One of the Best Math Intervention Strategies: Focus on Real-World Math Skills

Sometimes no amount of multisensory strategies, graphic organizers, or length of time spent drilling charts works. Some students are not wired to ever master the math facts; their strengths lie elsewhere. If that is the case, a calculator is the solution. The goal for math is to understand when and how to use addition, subtraction, multiplication, division, and fractions. Memorizing the fact charts is not the goal.

The typical curriculum for teaching math requires pages and pages of practicing long computation problems to near perfection. If your student has to complete long-hand computation of problems, a simple math intervention strategy is doing them on graph paper, with squares of the appropriate size for the student to fit one number in each square, can really be a life-saver for many students who struggle with keeping columns of numbers in line. Alternatively, turn lined paper sideways and use the lines to keep columns straight, putting one number between each pair of lines.

When is the last time you got out a piece of paper, wrote down a math problem, and solved it by showing your work long-hand style? Perhaps you do if you still keep a paper check register rather than using online banking; however, do you compute the problem in your head or use a calculator? The same logic applies to a dyslexic child. It may not be worth the frustration and energy to force them to perfect skills they will always struggle with. Rarely (if ever) will it be necessary in real life to use these skills.

Students should learn the concepts in math that are actually applicable to real-world living. Encourage them to do problems that apply math skills to real life. I’d rather have a child understand which buttons to punch on a calculator to solve practical problems than memorize a multiplication table and show long-form division without understanding how to use them in real life. These practical math intervention strategies will allow them to figure out sales tax in a store or the best value for a box of macaroni and cheese as they will most likely have a device with them that can do that. What they really need to understand is what type of calculation is needed, how to punch in the equation, and whether the answer makes sense. For fractions, focus on the basic fraction skills you actually use in life for measurement and cooking.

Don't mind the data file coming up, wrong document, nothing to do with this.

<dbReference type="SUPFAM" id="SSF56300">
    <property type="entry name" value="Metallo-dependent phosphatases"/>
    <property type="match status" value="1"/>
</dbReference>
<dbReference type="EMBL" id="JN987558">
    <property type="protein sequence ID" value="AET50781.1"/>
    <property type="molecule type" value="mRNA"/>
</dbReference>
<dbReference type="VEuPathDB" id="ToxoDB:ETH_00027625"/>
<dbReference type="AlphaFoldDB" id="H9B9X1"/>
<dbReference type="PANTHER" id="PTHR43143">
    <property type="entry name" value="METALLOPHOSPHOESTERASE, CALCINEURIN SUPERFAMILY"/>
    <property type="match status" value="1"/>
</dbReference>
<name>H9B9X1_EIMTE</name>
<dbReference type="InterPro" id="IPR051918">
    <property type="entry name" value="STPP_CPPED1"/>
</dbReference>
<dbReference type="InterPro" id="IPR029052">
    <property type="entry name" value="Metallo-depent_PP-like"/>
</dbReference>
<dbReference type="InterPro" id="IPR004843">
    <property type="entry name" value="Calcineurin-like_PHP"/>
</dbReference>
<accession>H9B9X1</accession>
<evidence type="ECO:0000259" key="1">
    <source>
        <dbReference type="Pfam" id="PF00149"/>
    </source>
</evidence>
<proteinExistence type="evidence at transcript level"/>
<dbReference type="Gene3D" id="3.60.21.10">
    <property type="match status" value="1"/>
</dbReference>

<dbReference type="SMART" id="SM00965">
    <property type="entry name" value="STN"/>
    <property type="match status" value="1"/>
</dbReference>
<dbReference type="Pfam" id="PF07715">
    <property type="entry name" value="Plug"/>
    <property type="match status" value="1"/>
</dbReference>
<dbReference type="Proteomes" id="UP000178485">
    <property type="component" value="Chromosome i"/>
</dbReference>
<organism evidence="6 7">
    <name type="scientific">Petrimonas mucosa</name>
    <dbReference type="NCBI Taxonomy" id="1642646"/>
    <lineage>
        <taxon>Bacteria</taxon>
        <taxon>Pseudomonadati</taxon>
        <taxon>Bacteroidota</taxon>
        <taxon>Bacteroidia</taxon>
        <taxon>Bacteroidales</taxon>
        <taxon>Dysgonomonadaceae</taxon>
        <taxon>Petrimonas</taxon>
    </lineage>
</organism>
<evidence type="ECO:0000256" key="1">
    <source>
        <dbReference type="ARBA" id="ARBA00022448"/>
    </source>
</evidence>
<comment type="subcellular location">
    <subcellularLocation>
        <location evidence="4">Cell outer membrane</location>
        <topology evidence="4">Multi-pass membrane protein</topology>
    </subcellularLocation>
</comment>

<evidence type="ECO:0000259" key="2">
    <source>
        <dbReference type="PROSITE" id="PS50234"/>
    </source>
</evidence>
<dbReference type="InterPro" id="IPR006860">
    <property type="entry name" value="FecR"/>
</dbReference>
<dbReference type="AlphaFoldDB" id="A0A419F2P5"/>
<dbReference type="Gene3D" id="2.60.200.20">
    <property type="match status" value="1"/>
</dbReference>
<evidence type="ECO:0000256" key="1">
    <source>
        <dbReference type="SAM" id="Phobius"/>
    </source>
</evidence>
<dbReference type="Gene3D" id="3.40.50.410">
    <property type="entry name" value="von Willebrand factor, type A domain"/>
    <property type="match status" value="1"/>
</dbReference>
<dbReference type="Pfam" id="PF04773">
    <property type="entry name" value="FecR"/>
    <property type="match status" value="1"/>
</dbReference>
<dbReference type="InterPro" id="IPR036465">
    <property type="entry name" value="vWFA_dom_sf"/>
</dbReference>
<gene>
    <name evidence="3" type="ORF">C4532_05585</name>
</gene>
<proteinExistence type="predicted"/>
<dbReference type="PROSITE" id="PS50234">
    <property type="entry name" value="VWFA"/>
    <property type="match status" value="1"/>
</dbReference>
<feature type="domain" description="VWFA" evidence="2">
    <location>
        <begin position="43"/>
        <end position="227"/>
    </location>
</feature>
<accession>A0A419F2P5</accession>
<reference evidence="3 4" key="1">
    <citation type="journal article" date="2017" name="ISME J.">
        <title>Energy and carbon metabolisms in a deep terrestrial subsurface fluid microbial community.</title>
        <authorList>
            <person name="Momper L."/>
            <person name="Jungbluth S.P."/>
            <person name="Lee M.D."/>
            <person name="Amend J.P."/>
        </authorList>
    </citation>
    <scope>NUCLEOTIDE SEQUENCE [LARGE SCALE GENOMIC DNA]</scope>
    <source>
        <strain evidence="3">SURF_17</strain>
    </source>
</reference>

Many dyslexic students actually thrive when they get to higher-level math even if they aren’t proficient in long addition, subtraction, multiplication, or division. If they can follow the logic required in the higher math to understand the sequence of steps they need to punch into a calculator, they will not be held back from pursuing higher-level math. If they are comfortable using the multiplication chart, even if they haven’t fully memorized their math facts, they can still do the factoring they need in algebra.

Providing a student who has memory challenges, dyslexia, or dyscalculia with a reference resource for the necessary formulas to perform any needed calculations is an important math intervention strategy. This allows them to get on with using math rather than being penalized for not remembering a formula. In the real world we can look up formulas when we need them. A multiplication chart is another such resource that students should have access to while working on other math skills.

See also Math Learning Disability / Dyscalculia and Homeschool Math Curriculum.